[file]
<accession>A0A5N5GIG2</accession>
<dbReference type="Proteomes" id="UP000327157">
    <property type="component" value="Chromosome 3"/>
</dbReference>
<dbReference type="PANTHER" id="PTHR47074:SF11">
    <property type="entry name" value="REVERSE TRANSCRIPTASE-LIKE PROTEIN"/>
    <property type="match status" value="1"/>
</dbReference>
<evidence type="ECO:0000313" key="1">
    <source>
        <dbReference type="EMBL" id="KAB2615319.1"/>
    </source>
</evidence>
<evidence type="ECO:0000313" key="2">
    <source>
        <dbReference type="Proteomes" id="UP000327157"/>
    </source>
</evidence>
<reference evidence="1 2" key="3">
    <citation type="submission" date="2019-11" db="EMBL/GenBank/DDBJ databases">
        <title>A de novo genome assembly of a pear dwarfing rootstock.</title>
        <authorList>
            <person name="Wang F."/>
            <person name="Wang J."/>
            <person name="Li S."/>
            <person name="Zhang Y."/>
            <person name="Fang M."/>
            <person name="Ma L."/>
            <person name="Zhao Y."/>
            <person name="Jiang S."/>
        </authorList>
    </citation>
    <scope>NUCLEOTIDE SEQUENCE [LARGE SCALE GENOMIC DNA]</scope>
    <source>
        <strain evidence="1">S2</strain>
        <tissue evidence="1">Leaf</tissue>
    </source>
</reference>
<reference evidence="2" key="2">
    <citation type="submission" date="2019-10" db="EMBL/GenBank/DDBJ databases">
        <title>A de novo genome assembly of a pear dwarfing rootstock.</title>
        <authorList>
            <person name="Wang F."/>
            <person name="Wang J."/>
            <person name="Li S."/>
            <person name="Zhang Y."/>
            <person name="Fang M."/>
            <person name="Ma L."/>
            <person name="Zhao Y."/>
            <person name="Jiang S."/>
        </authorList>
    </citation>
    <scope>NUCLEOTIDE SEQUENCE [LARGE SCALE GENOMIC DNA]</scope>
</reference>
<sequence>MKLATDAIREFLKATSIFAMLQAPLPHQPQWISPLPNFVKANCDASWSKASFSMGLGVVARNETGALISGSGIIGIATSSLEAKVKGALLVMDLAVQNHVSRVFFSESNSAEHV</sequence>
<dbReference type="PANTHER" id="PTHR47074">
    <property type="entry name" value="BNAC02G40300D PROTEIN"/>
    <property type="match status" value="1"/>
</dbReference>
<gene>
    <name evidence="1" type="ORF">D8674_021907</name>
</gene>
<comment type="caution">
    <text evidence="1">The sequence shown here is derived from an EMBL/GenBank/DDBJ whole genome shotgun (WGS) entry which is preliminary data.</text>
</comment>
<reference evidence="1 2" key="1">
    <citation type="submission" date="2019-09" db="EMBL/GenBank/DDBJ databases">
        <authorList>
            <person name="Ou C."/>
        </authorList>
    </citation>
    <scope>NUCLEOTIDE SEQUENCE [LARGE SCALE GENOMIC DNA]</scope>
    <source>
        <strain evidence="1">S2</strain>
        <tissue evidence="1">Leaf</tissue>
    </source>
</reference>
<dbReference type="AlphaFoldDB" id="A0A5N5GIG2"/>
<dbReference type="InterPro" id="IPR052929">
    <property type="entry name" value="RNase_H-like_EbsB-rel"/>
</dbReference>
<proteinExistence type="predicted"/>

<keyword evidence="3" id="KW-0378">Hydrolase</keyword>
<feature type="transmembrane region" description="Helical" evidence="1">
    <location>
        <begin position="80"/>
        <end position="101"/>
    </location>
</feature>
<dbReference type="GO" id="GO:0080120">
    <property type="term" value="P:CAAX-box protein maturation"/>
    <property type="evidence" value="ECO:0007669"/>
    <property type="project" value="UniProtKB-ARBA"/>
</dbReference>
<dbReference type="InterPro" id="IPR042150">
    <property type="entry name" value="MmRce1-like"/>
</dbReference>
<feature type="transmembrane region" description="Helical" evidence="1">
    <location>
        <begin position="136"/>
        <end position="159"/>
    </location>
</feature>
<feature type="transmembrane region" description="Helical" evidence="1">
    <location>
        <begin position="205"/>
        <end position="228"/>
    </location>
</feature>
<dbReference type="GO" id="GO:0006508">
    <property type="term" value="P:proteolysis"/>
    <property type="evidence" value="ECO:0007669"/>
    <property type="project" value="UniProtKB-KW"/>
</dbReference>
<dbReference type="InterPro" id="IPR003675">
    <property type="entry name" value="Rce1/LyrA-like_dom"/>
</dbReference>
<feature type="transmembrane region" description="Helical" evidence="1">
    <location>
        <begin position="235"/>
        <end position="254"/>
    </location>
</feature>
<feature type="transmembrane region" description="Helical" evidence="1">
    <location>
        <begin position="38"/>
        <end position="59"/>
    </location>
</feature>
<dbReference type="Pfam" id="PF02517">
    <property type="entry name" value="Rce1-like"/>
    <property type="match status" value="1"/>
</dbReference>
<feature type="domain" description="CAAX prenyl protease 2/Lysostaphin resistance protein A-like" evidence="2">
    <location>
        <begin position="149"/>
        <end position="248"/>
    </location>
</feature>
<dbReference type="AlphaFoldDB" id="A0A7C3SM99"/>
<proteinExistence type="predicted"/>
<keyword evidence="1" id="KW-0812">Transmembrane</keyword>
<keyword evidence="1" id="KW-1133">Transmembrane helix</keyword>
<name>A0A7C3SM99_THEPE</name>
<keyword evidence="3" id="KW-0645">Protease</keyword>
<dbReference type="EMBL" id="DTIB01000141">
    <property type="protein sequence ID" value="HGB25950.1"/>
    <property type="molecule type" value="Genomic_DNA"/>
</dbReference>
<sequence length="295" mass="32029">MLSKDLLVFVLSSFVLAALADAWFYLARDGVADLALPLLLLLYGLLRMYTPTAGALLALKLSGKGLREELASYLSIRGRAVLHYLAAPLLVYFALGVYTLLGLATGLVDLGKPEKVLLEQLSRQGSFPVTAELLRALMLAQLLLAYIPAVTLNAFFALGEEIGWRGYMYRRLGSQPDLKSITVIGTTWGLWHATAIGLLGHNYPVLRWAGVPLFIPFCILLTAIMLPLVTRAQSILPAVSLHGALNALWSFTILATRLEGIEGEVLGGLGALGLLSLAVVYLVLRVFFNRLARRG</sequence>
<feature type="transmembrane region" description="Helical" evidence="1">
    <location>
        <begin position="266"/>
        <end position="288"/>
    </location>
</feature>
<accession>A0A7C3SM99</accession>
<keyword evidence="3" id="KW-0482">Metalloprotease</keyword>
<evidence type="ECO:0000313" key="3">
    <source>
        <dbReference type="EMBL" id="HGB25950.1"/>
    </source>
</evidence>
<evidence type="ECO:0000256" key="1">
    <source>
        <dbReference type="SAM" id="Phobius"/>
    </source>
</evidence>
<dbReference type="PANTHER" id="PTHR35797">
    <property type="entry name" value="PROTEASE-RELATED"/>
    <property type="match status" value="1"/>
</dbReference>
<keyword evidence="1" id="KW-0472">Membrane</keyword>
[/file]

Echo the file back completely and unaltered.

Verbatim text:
<accession>A0A5N5GIG2</accession>
<dbReference type="Proteomes" id="UP000327157">
    <property type="component" value="Chromosome 3"/>
</dbReference>
<dbReference type="PANTHER" id="PTHR47074:SF11">
    <property type="entry name" value="REVERSE TRANSCRIPTASE-LIKE PROTEIN"/>
    <property type="match status" value="1"/>
</dbReference>
<evidence type="ECO:0000313" key="1">
    <source>
        <dbReference type="EMBL" id="KAB2615319.1"/>
    </source>
</evidence>
<evidence type="ECO:0000313" key="2">
    <source>
        <dbReference type="Proteomes" id="UP000327157"/>
    </source>
</evidence>
<reference evidence="1 2" key="3">
    <citation type="submission" date="2019-11" db="EMBL/GenBank/DDBJ databases">
        <title>A de novo genome assembly of a pear dwarfing rootstock.</title>
        <authorList>
            <person name="Wang F."/>
            <person name="Wang J."/>
            <person name="Li S."/>
            <person name="Zhang Y."/>
            <person name="Fang M."/>
            <person name="Ma L."/>
            <person name="Zhao Y."/>
            <person name="Jiang S."/>
        </authorList>
    </citation>
    <scope>NUCLEOTIDE SEQUENCE [LARGE SCALE GENOMIC DNA]</scope>
    <source>
        <strain evidence="1">S2</strain>
        <tissue evidence="1">Leaf</tissue>
    </source>
</reference>
<reference evidence="2" key="2">
    <citation type="submission" date="2019-10" db="EMBL/GenBank/DDBJ databases">
        <title>A de novo genome assembly of a pear dwarfing rootstock.</title>
        <authorList>
            <person name="Wang F."/>
            <person name="Wang J."/>
            <person name="Li S."/>
            <person name="Zhang Y."/>
            <person name="Fang M."/>
            <person name="Ma L."/>
            <person name="Zhao Y."/>
            <person name="Jiang S."/>
        </authorList>
    </citation>
    <scope>NUCLEOTIDE SEQUENCE [LARGE SCALE GENOMIC DNA]</scope>
</reference>
<sequence>MKLATDAIREFLKATSIFAMLQAPLPHQPQWISPLPNFVKANCDASWSKASFSMGLGVVARNETGALISGSGIIGIATSSLEAKVKGALLVMDLAVQNHVSRVFFSESNSAEHV</sequence>
<dbReference type="PANTHER" id="PTHR47074">
    <property type="entry name" value="BNAC02G40300D PROTEIN"/>
    <property type="match status" value="1"/>
</dbReference>
<gene>
    <name evidence="1" type="ORF">D8674_021907</name>
</gene>
<comment type="caution">
    <text evidence="1">The sequence shown here is derived from an EMBL/GenBank/DDBJ whole genome shotgun (WGS) entry which is preliminary data.</text>
</comment>
<reference evidence="1 2" key="1">
    <citation type="submission" date="2019-09" db="EMBL/GenBank/DDBJ databases">
        <authorList>
            <person name="Ou C."/>
        </authorList>
    </citation>
    <scope>NUCLEOTIDE SEQUENCE [LARGE SCALE GENOMIC DNA]</scope>
    <source>
        <strain evidence="1">S2</strain>
        <tissue evidence="1">Leaf</tissue>
    </source>
</reference>
<dbReference type="AlphaFoldDB" id="A0A5N5GIG2"/>
<dbReference type="InterPro" id="IPR052929">
    <property type="entry name" value="RNase_H-like_EbsB-rel"/>
</dbReference>
<proteinExistence type="predicted"/>

<keyword evidence="3" id="KW-0378">Hydrolase</keyword>
<feature type="transmembrane region" description="Helical" evidence="1">
    <location>
        <begin position="80"/>
        <end position="101"/>
    </location>
</feature>
<dbReference type="GO" id="GO:0080120">
    <property type="term" value="P:CAAX-box protein maturation"/>
    <property type="evidence" value="ECO:0007669"/>
    <property type="project" value="UniProtKB-ARBA"/>
</dbReference>
<dbReference type="InterPro" id="IPR042150">
    <property type="entry name" value="MmRce1-like"/>
</dbReference>
<feature type="transmembrane region" description="Helical" evidence="1">
    <location>
        <begin position="136"/>
        <end position="159"/>
    </location>
</feature>
<feature type="transmembrane region" description="Helical" evidence="1">
    <location>
        <begin position="205"/>
        <end position="228"/>
    </location>
</feature>
<dbReference type="GO" id="GO:0006508">
    <property type="term" value="P:proteolysis"/>
    <property type="evidence" value="ECO:0007669"/>
    <property type="project" value="UniProtKB-KW"/>
</dbReference>
<dbReference type="InterPro" id="IPR003675">
    <property type="entry name" value="Rce1/LyrA-like_dom"/>
</dbReference>
<feature type="transmembrane region" description="Helical" evidence="1">
    <location>
        <begin position="235"/>
        <end position="254"/>
    </location>
</feature>
<feature type="transmembrane region" description="Helical" evidence="1">
    <location>
        <begin position="38"/>
        <end position="59"/>
    </location>
</feature>
<dbReference type="Pfam" id="PF02517">
    <property type="entry name" value="Rce1-like"/>
    <property type="match status" value="1"/>
</dbReference>
<feature type="domain" description="CAAX prenyl protease 2/Lysostaphin resistance protein A-like" evidence="2">
    <location>
        <begin position="149"/>
        <end position="248"/>
    </location>
</feature>
<dbReference type="AlphaFoldDB" id="A0A7C3SM99"/>
<proteinExistence type="predicted"/>
<keyword evidence="1" id="KW-0812">Transmembrane</keyword>
<keyword evidence="1" id="KW-1133">Transmembrane helix</keyword>
<name>A0A7C3SM99_THEPE</name>
<keyword evidence="3" id="KW-0645">Protease</keyword>
<dbReference type="EMBL" id="DTIB01000141">
    <property type="protein sequence ID" value="HGB25950.1"/>
    <property type="molecule type" value="Genomic_DNA"/>
</dbReference>
<sequence length="295" mass="32029">MLSKDLLVFVLSSFVLAALADAWFYLARDGVADLALPLLLLLYGLLRMYTPTAGALLALKLSGKGLREELASYLSIRGRAVLHYLAAPLLVYFALGVYTLLGLATGLVDLGKPEKVLLEQLSRQGSFPVTAELLRALMLAQLLLAYIPAVTLNAFFALGEEIGWRGYMYRRLGSQPDLKSITVIGTTWGLWHATAIGLLGHNYPVLRWAGVPLFIPFCILLTAIMLPLVTRAQSILPAVSLHGALNALWSFTILATRLEGIEGEVLGGLGALGLLSLAVVYLVLRVFFNRLARRG</sequence>
<feature type="transmembrane region" description="Helical" evidence="1">
    <location>
        <begin position="266"/>
        <end position="288"/>
    </location>
</feature>
<accession>A0A7C3SM99</accession>
<keyword evidence="3" id="KW-0482">Metalloprotease</keyword>
<evidence type="ECO:0000313" key="3">
    <source>
        <dbReference type="EMBL" id="HGB25950.1"/>
    </source>
</evidence>
<evidence type="ECO:0000256" key="1">
    <source>
        <dbReference type="SAM" id="Phobius"/>
    </source>
</evidence>
<dbReference type="PANTHER" id="PTHR35797">
    <property type="entry name" value="PROTEASE-RELATED"/>
    <property type="match status" value="1"/>
</dbReference>
<keyword evidence="1" id="KW-0472">Membrane</keyword>